The European Club Association has condemned FIFA’s suggested expansion of the World Cup without consultation as proof the crisis-stricken body “is unable to deliver a sustainable governance model”.
FIFA on Thursday issued details of its proposed reform process, the same day as two of its senior figures – CONMEBOL president Juan Angel Napout and his CONCACAF counterpart Alfredo Hawit – were arrested on suspicion of accepting bribes.
Together with the suggested governance and structural changes unveiled in Zurich, FIFA confirmed that the proposed expansion of its marquee competition, the World Cup, from 32 to 40 countries had been debated, with a decision yet to be made.
That concept has drawn a swift rebuke from the ECA. The association, which represents the interests of clubs playing in UEFA competitions, including powerful Champions League heavyweights such as Real Madrid, Barcelona and Bayern Munich, has already been highly critical of FIFA’s intention to stage the 2022 World Cup in Qatar during the traditional European domestic season.
The ECA, whose clubs own the registrations of a large proportion of the elite international players that appear at a World Cup, on Friday issued a statement condemning FIFA’s proposed expansion of the tournament.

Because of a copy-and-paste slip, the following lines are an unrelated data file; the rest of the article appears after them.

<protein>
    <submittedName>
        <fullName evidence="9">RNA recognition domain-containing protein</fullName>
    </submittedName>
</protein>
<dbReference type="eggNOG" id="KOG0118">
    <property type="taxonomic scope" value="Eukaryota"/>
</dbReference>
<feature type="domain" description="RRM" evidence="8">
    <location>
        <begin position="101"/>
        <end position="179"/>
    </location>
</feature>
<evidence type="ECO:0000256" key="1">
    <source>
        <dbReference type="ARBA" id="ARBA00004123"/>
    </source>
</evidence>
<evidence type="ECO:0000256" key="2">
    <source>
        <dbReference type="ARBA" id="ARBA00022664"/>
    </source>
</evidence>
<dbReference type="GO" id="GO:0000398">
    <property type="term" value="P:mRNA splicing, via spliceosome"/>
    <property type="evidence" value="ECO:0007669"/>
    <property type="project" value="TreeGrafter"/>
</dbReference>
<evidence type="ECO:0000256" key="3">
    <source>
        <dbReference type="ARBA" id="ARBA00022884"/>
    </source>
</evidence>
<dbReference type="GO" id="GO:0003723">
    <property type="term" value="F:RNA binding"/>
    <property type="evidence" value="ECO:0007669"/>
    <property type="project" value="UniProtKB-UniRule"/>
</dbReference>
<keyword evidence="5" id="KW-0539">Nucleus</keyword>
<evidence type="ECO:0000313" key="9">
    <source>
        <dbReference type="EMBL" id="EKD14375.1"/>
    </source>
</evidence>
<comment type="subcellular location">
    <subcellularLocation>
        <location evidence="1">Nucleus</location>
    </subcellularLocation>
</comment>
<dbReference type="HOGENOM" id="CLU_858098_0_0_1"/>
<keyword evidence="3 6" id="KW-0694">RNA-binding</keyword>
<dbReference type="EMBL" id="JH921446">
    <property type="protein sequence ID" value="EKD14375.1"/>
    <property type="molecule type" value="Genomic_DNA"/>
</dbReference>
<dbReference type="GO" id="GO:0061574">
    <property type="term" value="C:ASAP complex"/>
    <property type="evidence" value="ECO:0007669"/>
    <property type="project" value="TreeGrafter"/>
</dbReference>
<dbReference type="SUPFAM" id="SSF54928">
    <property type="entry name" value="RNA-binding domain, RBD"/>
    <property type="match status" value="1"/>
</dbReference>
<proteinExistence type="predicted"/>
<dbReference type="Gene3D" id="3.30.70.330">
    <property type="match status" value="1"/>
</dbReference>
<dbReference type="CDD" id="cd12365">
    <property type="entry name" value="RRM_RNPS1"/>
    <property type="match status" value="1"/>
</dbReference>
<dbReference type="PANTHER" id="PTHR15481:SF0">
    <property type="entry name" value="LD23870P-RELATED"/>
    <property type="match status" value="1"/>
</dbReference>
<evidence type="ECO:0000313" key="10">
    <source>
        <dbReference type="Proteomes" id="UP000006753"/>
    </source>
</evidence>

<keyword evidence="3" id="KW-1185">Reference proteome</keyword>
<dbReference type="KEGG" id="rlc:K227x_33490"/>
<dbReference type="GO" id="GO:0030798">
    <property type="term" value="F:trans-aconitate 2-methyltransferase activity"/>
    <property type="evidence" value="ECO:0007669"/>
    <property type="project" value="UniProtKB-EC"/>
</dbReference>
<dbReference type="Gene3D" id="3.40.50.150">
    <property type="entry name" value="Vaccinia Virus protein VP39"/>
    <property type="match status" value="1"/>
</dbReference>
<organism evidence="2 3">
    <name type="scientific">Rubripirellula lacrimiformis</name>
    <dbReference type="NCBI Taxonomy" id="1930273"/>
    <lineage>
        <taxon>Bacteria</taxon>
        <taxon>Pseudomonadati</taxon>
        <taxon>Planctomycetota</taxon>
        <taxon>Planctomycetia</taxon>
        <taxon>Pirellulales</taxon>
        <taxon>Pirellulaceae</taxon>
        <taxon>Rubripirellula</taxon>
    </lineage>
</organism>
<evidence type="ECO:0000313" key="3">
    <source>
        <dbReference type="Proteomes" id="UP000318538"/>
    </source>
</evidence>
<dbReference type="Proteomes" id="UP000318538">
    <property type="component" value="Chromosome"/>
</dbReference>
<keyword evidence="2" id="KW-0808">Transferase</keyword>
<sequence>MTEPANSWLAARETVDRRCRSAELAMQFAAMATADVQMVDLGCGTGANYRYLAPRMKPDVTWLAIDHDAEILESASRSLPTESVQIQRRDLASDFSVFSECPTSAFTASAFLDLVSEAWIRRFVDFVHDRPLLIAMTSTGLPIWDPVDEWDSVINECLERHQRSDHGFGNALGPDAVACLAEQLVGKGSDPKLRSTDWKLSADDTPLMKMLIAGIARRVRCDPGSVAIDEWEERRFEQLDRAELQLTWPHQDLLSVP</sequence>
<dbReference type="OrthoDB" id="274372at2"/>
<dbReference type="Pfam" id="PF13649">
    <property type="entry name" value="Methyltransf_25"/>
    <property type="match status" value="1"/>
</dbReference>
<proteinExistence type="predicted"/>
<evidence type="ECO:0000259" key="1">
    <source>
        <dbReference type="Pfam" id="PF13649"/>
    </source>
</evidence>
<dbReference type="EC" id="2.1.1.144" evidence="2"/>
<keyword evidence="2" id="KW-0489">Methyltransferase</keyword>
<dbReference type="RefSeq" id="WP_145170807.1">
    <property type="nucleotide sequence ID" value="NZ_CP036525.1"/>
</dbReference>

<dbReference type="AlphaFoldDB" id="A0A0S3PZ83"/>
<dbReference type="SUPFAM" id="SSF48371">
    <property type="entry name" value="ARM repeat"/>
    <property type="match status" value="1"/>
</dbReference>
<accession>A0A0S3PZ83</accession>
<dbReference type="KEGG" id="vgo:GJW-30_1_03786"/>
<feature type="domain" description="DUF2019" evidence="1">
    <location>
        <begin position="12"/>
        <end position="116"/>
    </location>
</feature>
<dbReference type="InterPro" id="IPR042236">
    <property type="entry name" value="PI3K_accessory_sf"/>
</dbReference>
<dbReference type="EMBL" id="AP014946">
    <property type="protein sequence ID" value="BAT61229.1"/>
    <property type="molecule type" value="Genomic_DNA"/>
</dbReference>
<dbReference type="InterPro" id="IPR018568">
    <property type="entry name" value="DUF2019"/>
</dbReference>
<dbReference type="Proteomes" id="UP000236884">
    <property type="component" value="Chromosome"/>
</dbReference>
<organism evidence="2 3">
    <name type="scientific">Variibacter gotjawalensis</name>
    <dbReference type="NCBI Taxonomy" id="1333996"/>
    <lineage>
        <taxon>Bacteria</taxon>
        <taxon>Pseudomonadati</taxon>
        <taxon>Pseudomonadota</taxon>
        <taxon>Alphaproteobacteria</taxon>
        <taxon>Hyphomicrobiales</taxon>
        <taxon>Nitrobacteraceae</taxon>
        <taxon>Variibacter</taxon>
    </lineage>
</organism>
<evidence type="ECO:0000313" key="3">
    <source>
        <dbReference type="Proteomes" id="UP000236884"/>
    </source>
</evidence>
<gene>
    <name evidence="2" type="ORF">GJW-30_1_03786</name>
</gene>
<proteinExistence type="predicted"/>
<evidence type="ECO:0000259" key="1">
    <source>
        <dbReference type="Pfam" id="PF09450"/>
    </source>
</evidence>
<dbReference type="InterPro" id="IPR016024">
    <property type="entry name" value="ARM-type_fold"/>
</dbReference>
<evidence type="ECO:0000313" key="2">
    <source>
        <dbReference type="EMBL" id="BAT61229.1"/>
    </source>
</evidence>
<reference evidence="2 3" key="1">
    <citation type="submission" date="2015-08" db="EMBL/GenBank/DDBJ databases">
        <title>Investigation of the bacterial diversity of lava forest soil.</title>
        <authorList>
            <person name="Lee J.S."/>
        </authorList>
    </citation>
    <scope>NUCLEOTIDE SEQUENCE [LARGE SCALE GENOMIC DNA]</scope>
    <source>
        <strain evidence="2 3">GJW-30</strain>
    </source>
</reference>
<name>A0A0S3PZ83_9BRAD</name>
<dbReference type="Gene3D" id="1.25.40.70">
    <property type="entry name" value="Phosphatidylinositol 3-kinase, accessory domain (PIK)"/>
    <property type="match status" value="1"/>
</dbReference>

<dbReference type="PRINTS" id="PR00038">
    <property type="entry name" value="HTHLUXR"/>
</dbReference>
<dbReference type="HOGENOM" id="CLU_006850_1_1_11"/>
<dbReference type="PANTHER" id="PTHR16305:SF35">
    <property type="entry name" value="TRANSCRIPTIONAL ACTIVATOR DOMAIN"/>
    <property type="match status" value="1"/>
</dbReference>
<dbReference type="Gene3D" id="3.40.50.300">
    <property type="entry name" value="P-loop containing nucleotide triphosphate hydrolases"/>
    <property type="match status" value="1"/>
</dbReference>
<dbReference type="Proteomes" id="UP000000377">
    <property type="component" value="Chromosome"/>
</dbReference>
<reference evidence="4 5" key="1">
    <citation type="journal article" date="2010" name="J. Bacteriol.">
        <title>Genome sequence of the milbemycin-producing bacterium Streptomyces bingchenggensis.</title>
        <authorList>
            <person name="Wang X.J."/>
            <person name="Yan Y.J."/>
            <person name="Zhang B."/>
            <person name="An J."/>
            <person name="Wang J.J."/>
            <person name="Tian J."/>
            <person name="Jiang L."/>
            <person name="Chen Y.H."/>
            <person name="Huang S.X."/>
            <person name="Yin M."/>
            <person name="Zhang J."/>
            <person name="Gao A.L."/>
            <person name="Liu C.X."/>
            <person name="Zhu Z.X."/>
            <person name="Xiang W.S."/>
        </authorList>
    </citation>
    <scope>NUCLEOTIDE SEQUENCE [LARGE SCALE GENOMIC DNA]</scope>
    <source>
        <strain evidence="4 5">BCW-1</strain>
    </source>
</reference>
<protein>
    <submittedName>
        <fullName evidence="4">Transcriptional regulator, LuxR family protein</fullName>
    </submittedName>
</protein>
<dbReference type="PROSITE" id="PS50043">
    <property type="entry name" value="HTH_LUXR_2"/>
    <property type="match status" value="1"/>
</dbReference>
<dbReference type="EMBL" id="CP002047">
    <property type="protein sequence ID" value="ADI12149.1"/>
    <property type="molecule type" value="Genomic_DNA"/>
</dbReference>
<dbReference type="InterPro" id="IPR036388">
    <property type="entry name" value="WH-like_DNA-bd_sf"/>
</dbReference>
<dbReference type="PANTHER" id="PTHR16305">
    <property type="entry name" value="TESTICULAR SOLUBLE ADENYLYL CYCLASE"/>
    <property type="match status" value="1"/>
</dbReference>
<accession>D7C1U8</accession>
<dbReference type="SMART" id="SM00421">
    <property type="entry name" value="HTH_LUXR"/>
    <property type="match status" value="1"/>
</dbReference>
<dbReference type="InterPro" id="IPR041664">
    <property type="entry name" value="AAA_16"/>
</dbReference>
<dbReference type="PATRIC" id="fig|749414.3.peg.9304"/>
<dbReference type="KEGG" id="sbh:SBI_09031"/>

“The recommendation … to enhance the number of participating teams in the FIFA World Cup from 32 to 40 without prior consultation with the clubs (in full knowledge of the impact this will have on the professional club game), is proof that the proposed reforms are not at the required standard allowing for a new and modern FIFA,” the statement read.
“ECA believes that rather than reduce the risk of tension within the football family, the proposed recommendations will only lead to increased frustration among stakeholders.”
FIFA has been embroiled in a corruption scandal following a wave of arrests of current and former senior figures in May, which has led to the resignation of Sepp Blatter as president.
The Swiss, together with UEFA president Michel Platini and FIFA general secretary Jerome Valcke, was subsequently banned from football activities by the global governing body’s own Ethics Committee.
And while FIFA is attempting to instigate reforms intended to satisfy demands for greater accountability and transparency in its operations, ECA believes the organisation is not equipped to achieve that goal without outside intervention.
“ECA had misgivings towards the manner in which FIFA managed this reform process, but agreed to give FIFA the benefit of the doubt, believing that it was serious in its attempt to modernise the governance of world football,” the statement said.
“However, given the recommendations that have now been presented, ECA was right to believe that a reform process led from within is unable to deliver a sustainable governance model, which is fit for the 21st century.”